Data interface concept

ICT, enterprise and 2015

Longform
(Image: Stockfresh)

15 January 2015

What will be the main trends driving technology in 215? TechPro looks forward to a year when wearables, security, broadband and mobile cloud are likely to generate most of the tech-related headlines.

At the time of writing, it is still unclear who was behind the Sony Pictures attack. What is abundantly clear is that a doomsday attack on the scale of that affecting Sony is every enterprise-class company’s worst nightmare.

The damage done to Sony is astronomical in scope and while other companies such as Target and Home Depot in the US also suffered significant attacks in 2014, the impact of the Sony incident will be felt well into 2015 and beyond. Exactly how the hack executed is unconfirmed, but an educated guess would suggest a simple phishing attack was used to get someone connected with Sony Pictures to click on a malicious attachment or visit a web site that triggered a malware download to their computer.

Once they had gained access to an infected system in Sony’s network, the hacker mostly likely mapped the network then contrived to steal administrator passwords to gain access to still further systems in order to locate valuable data. A demand for money was made and when the deadline for payment passed, a stream of corporate data started to flow out onto the Web.

TC_Sony_hack_web

The Sony hack incident has damaged the company’s bottom line and its international reputation, as well as the personal relationships of executives who have had private correspondence exposed to public scrutiny

The hackers claim to have stolen as much as 100 terabytes of data including usernames, passwords and sensitive information about Sony’s network infrastructure. Probably more damaging is the loss of a large number of documents containing sensitive information about the company, its employees, their salaries, the terms meted out to actors and contracts surrounding its movie projects. In addition, several as yet unreleased Sony-financed movies have shown up on torrent sites as a result of the leak.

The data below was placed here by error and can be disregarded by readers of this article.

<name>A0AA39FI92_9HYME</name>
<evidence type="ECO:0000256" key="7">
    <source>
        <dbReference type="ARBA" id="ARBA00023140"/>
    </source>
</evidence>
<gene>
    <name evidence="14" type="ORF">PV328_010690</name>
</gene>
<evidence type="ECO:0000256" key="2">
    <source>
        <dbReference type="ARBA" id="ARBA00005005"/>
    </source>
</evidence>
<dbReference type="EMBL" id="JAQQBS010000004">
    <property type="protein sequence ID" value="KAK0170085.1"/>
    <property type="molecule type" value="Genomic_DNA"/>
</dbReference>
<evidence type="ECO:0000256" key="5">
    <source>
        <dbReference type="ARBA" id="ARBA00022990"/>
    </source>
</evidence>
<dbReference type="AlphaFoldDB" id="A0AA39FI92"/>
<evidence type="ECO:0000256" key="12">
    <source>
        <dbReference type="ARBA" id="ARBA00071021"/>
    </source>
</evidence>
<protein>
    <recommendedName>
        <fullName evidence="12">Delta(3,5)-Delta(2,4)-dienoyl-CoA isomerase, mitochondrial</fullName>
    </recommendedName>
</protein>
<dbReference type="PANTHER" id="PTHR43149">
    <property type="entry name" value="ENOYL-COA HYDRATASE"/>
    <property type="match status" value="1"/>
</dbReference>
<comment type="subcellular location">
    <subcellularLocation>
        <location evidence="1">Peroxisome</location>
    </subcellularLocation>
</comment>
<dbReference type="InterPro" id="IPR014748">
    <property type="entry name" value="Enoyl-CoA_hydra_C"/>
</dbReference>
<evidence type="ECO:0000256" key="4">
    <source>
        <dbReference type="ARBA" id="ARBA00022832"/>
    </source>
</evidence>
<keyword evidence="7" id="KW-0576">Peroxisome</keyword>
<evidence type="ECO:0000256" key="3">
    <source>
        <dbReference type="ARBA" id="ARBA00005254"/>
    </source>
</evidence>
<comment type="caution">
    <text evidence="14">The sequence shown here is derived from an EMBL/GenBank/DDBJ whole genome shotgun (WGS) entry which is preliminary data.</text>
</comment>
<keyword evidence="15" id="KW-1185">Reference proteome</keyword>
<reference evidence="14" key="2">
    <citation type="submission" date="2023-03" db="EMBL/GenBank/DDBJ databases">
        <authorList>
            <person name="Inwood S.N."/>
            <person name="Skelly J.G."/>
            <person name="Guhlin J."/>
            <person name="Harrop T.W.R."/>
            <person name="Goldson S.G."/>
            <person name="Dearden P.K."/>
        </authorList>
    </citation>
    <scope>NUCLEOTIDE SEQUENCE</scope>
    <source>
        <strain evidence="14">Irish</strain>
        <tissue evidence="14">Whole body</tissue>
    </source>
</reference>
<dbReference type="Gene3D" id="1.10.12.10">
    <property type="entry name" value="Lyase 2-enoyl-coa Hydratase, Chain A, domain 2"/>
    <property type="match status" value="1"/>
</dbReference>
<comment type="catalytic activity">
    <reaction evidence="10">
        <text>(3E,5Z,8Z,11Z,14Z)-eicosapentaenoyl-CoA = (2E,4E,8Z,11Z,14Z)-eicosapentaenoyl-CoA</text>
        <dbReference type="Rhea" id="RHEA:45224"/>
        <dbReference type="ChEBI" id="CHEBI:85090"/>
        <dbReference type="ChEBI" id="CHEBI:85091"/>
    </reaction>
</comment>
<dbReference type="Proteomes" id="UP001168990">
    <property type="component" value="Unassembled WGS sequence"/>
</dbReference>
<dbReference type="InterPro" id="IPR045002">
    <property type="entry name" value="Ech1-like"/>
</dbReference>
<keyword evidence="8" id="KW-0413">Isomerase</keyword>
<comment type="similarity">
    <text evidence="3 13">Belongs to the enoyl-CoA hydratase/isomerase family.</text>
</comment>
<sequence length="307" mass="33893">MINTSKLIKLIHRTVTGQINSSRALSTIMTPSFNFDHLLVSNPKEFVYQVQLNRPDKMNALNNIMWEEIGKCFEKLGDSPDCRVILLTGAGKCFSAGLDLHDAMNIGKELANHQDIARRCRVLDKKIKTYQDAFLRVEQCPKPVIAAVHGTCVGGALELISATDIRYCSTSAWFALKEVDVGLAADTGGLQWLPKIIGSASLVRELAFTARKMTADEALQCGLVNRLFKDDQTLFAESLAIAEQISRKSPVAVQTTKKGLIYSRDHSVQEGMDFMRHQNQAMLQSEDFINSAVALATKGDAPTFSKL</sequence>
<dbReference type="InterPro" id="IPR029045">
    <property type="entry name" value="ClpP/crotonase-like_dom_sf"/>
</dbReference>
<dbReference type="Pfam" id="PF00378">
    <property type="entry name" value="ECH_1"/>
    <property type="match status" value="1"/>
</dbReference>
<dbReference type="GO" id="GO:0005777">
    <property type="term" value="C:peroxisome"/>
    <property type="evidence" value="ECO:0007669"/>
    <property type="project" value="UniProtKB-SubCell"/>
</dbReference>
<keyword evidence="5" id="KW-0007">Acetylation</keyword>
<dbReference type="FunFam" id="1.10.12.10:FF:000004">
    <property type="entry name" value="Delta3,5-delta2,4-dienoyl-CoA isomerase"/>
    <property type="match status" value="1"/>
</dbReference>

The incident has damaged the company’s bottom line and its international reputation, as well as the personal relationships of executives who have had private correspondence exposed to public scrutiny. And most likely, at the bottom of it all is a single point of failure — a guessed password or a foolishly opened attachment. The lessons for companies wishing to avoid the same pitfalls in 2015 are uncomplicated.

“One thing we stress at the start of every year to our customers is that people are the weak link,” said Dermot Williams of Threatscape. “You can get too caught up in the technology solutions that are out there, forgetting that everything falls apart if you don’t have proper training and policies for the people using the computers.”

From this point of view, he argues that the best security advice has not changed in 20 years — prudent and trained staff will defeat a lot of potential threats before they get out of the starting gate. “Clever social engineering on the part of a hacker or malware owner can neutralise a lot of security systems extremely easily. As Kevin Mitnick famously put it, ‘amateurs hack computers, professionals hack people’ and he’s dead right. Why spend a week trying to hack a security system when you can spend five minutes on the phone fooling someone into giving you their password?”

Read More:


Leave a Reply

Back to Top ↑